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Crispr, Stem Cells Produce Precise Arthritis Therapy

Knee X-ray

(Akha, Wikimedia Commons)

28 April 2017. Editing the genes in stem cells is shown to produce cartilage that in lab tests releases therapeutic proteins only when needed to relieve joint inflammation in arthritis. A team from Washington University in St. Louis, Duke University, and the company Cytex Therapeutics, describes its process in yesterday’s issue of the journal Stem Cell Reports.

Researchers led by Washington University orthopedic surgery professor Farshid Guilak are seeking more targeted treatments for arthritis that results in joint swelling, pain, and stiffness. The term arthritis applies to as many as 100 different joint disorders that affect 53 million adults in the U.S., according to Arthritis Foundation. Osteoarthritis is the most common type of the disease, where cartilage cushioning the joints wears away over time, causing inflammation and pain. Rheumatoid and psoriatic arthritis result from autoimmune malfunctions, where the immune system attacks the joints causing inflammation and pain.

Some current drugs for relieving arthritis symptoms are designed to relieve the inflammation and pain associated with the disorder, by blocking signals from proteins such as interleukin-1 and tumor necrosis factor-alpha, or TNF-alpha, that promote inflammatory responses. While often effective remedies for arthritis symptoms, these drugs are taken systemically, which means they block interleukin-1 and TNF-alpha signals that operate throughout the immune system. And as a result, people taking these drugs run a risk of adverse side effects, such as infections, where these protein signals may be needed.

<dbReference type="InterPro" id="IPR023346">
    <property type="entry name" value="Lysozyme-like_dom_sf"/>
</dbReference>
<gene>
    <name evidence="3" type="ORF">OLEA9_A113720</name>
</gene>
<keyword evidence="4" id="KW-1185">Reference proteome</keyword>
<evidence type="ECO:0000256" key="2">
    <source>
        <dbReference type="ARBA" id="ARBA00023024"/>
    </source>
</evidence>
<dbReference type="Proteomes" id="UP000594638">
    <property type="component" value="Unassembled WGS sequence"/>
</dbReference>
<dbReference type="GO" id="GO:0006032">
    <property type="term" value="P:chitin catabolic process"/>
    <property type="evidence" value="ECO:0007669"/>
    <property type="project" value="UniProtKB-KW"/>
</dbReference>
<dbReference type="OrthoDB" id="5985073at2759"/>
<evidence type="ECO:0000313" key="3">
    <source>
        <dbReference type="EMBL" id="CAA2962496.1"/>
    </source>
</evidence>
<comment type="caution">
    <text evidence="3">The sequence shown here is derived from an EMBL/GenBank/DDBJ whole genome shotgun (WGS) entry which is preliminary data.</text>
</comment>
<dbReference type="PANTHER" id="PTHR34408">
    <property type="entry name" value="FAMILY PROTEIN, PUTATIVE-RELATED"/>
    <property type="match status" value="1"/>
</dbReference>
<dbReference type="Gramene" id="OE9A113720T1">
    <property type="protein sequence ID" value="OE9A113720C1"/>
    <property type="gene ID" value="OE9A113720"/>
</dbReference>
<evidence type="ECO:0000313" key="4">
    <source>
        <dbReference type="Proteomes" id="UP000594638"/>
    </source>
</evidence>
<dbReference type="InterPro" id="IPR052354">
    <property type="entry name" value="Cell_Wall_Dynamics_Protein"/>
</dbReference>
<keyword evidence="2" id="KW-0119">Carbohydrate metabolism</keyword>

Guilak, formerly on the faculty at Duke University, and colleagues devised a solution that would enable cells to block inflammatory protein signals only in response to inflammation and in the joints where it occurs. The team’s strategy uses cartilage cells derived from stem cells edited with the genome-editing technique known as Crispr, short for clustered regularly interspaced short palindromic repeats. Crispr is based on bacterial defense mechanisms that use RNA to identify and monitor precise locations in DNA. The actual genome editing in this case uses an enzyme known as Crispr-associated protein 9 or Cas9. RNA molecules guide the Cas9 editing enzyme to specific genes needing repair.

For this study, researchers derived their stem cells from skin on the tails of lab mice, which the team grew in the lab for editing with Crispr-Cas9. The editing step added elements to the stem cell gene controlling the response to inflammation that, in effect, switches on the response blocking interleukin-1 and TNF-alpha proteins only when encountering these inflammatory signals. The researchers then cultured the stem cells into cartilage tissue similar to that found on joints.

Tests in lab dishes show the engineered cartilage tissue produces the blocking actions only when exposed to inflammatory proteins, with the response ending when the inflammation signals also end. In addition, these programmed responses increase or decrease depending on the strength of the inflammation signals, suggesting these responses could be calibrated to reflect the extent of inflammation.

The authors envision their process as a way to deliver vaccine-type therapies for arthritis that treat the condition only in the joints, and when inflammatory signals occur. “If this strategy proves to be successful,” says Guilak in a Washington University statement, “the engineered cells only would block inflammation when inflammatory signals are released, such as during an arthritic flare in that joint.”

Cytex Therapeutics Inc. is a spin-off company from Duke University in Durham, founded by Guilak and others to develop engineered cartilage as a treatment for arthritis, particularly younger individuals years or decades away from joint replacements. As reported in Science & Enterprise, Guilak’s lab at Washington University and Cytex in July 2016 reported on development of joint cartilage for people with arthritis, using stem cells seeded by gene therapy.

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